Your narrative choices don’t only affect your karma, it also affects your affinity and relationships with the other characters in Digimon Survive. This is important because the higher you can increase your affinity, the higher boosts you can get in battle from them and their partner Digimon. Your karma also plays a part in defining what your partner Digimon, Agumon, evolves into – so every choice you make matters in more ways than one.
A huge concern of mine was the pacing, given that the split between reading and battling seemed so far and few between, the opening hour or so does feel a lot longer than it actually is. For some, this will be a deterrent and usually, the action of Digimon Survive is saved for the latter stages of each chapter. Meaning that most of the tactical gameplay is bunched towards the end for the climactic fights.
When you aren’t reading or listening to the dialogue and story of Digimon Survive, you’ll find yourself in battles against Digimon foes. The battle system takes place on an isometric grid, where at the start of each battle you choose your party – this usually includes a specific member of your team by default (whoever the current plot is focused on) and whoever you choose to include up to a certain amount dictated at the start. On this grid, you can do several actions with each Digimon, with the fastest on the battlefield going first – which can sometimes be your enemy!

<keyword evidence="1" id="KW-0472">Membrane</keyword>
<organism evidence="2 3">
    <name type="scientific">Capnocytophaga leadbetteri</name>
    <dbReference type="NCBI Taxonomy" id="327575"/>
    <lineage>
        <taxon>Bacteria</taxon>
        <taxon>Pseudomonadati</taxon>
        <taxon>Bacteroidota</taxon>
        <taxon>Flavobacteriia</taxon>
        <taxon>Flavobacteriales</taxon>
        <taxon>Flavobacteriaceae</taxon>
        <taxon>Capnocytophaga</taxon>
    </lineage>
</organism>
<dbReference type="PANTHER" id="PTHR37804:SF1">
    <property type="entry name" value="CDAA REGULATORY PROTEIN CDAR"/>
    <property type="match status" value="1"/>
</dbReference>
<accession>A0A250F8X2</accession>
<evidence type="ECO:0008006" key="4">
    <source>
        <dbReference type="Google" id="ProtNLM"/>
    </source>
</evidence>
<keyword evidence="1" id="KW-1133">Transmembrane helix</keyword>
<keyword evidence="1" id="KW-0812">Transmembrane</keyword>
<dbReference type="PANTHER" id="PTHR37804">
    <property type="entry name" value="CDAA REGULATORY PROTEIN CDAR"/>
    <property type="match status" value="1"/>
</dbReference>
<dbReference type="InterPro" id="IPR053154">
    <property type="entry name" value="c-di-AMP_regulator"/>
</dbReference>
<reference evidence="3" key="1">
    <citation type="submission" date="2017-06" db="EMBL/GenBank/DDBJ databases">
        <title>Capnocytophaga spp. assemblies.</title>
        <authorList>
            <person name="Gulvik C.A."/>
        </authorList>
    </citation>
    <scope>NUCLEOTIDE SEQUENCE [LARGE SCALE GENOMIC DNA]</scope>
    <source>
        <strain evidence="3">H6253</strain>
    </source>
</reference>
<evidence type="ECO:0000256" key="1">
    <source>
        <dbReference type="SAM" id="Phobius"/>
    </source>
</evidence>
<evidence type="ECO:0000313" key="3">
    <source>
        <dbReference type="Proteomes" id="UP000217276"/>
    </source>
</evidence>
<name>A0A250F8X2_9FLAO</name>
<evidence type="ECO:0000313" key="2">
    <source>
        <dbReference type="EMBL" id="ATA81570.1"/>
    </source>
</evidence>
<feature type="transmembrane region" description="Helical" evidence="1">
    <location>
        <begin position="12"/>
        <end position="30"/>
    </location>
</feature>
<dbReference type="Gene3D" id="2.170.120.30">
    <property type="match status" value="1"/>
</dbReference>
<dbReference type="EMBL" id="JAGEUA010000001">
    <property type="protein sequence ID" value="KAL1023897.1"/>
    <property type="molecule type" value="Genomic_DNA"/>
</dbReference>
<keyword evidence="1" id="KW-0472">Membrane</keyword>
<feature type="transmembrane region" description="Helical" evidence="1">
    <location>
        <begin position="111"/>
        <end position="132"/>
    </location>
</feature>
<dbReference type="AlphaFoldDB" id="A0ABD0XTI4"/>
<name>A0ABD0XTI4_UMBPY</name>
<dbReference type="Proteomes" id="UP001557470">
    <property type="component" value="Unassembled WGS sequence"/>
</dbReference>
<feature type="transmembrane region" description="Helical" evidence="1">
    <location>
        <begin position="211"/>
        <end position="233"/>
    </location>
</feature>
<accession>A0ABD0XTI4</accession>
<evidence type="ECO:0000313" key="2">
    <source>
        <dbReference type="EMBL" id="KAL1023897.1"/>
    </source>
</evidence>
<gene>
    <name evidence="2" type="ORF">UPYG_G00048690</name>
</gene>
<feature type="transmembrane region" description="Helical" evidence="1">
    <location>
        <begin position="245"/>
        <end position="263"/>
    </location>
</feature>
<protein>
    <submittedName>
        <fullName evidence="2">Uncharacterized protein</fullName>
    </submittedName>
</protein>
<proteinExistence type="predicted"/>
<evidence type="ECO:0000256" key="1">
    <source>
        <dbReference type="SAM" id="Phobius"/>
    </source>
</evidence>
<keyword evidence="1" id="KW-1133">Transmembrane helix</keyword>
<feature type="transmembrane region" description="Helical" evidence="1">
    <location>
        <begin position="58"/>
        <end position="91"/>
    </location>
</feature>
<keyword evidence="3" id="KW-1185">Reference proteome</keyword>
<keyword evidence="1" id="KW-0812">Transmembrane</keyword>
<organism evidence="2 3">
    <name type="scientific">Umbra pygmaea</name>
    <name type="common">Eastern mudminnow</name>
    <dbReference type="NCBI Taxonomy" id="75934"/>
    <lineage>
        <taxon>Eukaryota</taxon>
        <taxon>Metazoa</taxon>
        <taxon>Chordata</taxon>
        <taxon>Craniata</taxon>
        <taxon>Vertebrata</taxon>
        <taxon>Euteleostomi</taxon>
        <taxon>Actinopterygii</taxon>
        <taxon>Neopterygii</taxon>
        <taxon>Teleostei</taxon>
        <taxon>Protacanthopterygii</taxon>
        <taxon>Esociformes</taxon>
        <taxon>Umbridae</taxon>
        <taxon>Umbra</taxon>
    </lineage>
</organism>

Your choice of actions when battling includes move, attack, item, talk, evolve, and end turn. Each Digimon, depending on their movement attribute, can move a certain number of spaces. Naturally, the higher the attribute, the further they can travel in a single turn. All Digimon have a basic attack and a special attack. Each special attack will cost SP, so you have to be careful when and when not to use these special moves, such as Agumon’s Pepper Breath. I never found myself running out of SP due to move usage. I did however come close to running out due to the way evolution works. With evolution (again, the game does not refer to this as Digivolution), partner Digimon are always in their base Rookie form and you must physically choose what they evolve into during battle. The higher level you evolve them to (Champion, Ultimate, Mega) the more SP that is drained each turn as a result of the action. You can de-evolve during another turn should you wish to reserve some SP. This adds a nice tactical layer, as you may want to save your stronger form for when it really matters. Digimon in your party that are not partnered with a human require an item to evolve, which means that they will remain in their higher form and unable to de-evolve, so make sure you are 100% sure when digivol- I mean, evolving them.
The talk function is the most interesting and useful action in Digimon Survive. Certain allies have special abilities that can increase stats, max out movement, and also heal other Digimon. When you talk to each other, or even your own partner Digimon, these benefits will affect them and usually, these buffs will stay for the entirety of the battle! Takuma, who you play as, can hype up a Digimon, and boost all of their stats. Conversely, if you talk to selected opposing Digimon, you can “woo them over” and use this to convince them to join your party! Make sure to answer those questions correctly, otherwise, this will anger them and then their stats will all increase. This feature is great as it gives all Digimon, even those that can be seen as minor grunts, a personality – especially given that all Digimon do have personalities and almost all are able to talk (sorry Kunemon!).